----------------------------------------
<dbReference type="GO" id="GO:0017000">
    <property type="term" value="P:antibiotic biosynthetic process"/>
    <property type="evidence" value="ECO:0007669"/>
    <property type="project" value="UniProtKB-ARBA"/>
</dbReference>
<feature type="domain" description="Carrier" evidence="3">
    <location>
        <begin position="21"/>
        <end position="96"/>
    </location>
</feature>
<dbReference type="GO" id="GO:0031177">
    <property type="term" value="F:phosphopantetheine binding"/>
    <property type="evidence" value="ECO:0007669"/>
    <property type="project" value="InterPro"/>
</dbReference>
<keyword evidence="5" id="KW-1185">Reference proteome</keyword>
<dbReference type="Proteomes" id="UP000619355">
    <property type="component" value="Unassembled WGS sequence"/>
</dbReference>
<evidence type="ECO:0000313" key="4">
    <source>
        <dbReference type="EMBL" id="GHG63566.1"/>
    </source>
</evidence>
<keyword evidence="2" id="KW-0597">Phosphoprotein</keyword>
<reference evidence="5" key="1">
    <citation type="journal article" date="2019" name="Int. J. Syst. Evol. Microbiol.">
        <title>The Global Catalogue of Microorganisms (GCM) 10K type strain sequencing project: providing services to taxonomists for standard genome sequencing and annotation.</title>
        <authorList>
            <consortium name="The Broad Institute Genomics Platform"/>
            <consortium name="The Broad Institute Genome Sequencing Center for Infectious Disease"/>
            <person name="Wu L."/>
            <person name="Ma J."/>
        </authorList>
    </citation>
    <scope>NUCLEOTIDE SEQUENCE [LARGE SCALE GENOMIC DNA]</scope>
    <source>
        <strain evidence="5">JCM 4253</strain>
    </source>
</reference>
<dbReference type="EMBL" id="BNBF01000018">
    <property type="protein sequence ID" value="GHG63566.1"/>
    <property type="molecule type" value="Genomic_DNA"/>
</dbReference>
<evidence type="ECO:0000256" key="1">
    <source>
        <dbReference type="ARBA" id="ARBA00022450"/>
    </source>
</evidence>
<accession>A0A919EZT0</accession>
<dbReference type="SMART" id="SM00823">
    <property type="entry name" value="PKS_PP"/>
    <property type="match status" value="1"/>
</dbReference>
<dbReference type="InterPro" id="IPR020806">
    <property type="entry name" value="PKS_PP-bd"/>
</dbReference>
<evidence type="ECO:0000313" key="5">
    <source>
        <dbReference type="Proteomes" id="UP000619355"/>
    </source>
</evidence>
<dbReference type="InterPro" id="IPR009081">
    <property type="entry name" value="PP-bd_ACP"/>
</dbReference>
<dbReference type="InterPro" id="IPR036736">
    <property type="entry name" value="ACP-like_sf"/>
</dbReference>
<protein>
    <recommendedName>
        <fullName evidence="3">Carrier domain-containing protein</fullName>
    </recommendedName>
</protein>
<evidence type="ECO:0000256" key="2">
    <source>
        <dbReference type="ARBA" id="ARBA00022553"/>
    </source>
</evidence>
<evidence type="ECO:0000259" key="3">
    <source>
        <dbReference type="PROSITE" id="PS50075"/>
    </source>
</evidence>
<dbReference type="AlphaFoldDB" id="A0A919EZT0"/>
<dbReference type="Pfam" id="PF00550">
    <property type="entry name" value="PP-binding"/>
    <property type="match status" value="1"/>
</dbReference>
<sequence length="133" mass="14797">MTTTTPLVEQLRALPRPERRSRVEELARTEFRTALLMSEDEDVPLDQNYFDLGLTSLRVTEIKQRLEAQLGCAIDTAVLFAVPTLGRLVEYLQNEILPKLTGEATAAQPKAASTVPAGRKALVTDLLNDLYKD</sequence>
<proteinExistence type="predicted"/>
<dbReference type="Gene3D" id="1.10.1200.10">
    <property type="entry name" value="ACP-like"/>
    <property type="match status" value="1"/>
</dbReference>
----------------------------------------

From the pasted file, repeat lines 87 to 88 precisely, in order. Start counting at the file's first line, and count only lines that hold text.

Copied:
    <property type="entry name" value="PP-binding"/>
    <property type="match status" value="1"/>